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Myanmar military seizes power, detains Aung San Suu Kyi

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(Last Updated On: February 1, 2021)

Myanmar’s military seized power on Monday in a coup against the democratically elected government of Nobel laureate Aung San Suu Kyi, who was detained along with other leaders of her National League for Democracy (NLD) party in early morning raids, Reuters reported.

According to a statement on a military-owned television station, the army said it had carried out the detentions in response to “election fraud”, handing power to military chief Min Aung Hlaing and imposing a state of emergency for one year.

Reuters reported that phone lines to the capital Naypyitaw and the main commercial centre of Yangon were not reachable, and state TV went off air hours before parliament had been due to sit for the first time since the NLD’s landslide election win in November.

Soldiers took up positions at city hall in Yangon and mobile internet data and phone services in the NLD stronghold were disrupted, residents said. Internet connectivity also had fallen dramatically, monitoring service NetBlocks said.

Suu Kyi, Myanmar President Win Myint and other NLD leaders had been “taken” in the early hours of the morning, NLD spokesman Myo Nyunt told Reuters by phone.

“I want to tell our people not to respond rashly and I want them to act according to the law,” he said, adding that he expected to be arrested himself. Reuters was subsequently unable to contact him.

The White House said President Joe Biden had been briefed on the arrest of Suu Kyi.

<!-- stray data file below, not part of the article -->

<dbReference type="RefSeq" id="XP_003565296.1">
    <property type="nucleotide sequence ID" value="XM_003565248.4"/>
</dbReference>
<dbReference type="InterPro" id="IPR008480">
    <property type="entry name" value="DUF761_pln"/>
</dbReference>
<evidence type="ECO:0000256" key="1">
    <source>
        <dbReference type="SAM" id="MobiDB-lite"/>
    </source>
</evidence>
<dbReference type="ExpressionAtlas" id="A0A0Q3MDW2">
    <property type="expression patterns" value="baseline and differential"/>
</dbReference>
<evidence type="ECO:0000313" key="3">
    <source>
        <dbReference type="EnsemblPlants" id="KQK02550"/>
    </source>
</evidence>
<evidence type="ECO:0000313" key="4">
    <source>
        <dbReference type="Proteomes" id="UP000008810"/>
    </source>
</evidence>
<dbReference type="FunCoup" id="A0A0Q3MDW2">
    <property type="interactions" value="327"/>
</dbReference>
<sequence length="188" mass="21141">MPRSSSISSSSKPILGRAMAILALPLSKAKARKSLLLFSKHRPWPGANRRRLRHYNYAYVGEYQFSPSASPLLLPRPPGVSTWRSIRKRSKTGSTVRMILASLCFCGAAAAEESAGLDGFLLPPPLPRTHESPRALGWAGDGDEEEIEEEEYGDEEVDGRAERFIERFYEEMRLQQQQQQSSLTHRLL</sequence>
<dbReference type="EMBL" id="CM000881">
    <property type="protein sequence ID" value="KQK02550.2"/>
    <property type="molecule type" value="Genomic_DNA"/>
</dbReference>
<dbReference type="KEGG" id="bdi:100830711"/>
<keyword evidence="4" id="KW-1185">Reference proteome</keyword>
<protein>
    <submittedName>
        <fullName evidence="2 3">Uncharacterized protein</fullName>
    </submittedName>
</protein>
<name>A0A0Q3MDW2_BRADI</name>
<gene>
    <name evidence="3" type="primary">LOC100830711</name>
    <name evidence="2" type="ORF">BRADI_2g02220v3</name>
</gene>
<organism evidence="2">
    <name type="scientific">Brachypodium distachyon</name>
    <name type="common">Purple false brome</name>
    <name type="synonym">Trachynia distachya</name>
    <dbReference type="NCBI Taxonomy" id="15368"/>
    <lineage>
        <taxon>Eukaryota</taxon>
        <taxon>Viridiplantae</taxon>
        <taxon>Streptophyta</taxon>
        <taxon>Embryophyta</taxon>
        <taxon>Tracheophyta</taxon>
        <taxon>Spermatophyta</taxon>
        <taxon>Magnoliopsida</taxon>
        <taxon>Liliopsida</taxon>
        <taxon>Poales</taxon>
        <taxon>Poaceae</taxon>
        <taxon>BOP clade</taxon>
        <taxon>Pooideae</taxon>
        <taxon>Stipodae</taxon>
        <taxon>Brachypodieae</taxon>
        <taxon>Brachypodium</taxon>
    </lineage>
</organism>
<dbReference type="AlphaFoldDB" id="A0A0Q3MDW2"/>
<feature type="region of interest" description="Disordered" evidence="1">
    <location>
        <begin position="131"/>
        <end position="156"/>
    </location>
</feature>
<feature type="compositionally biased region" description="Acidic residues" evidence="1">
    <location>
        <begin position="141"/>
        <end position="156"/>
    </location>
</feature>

“The United States opposes any attempt to alter the outcome of recent elections or impede Myanmar’s democratic transition, and will take action against those responsible if these steps are not reversed,” spokeswoman Jen Psaki said in a statement.

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Indian farmers block highway outside Delhi to mark 100th day of protest

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(Last Updated On: March 6, 2021)

Indian farmers began gathering on Saturday to block a six-lane highway outside New Delhi to mark the 100th day of protests against deregulation of agriculture markets.

According to Reuters, farmers headed in cars, trucks and tractors to the highway for a five-hour roadblock to oppose three farm laws enacted in September 2020 that they say hurt them by opening up the agriculture sector to private players.

Prime Minister Narendra Modi’s has called the laws much-needed reforms for the country’s vast and antiquated agriculture sector, and painted the protests as politically motivated, Reuters reported.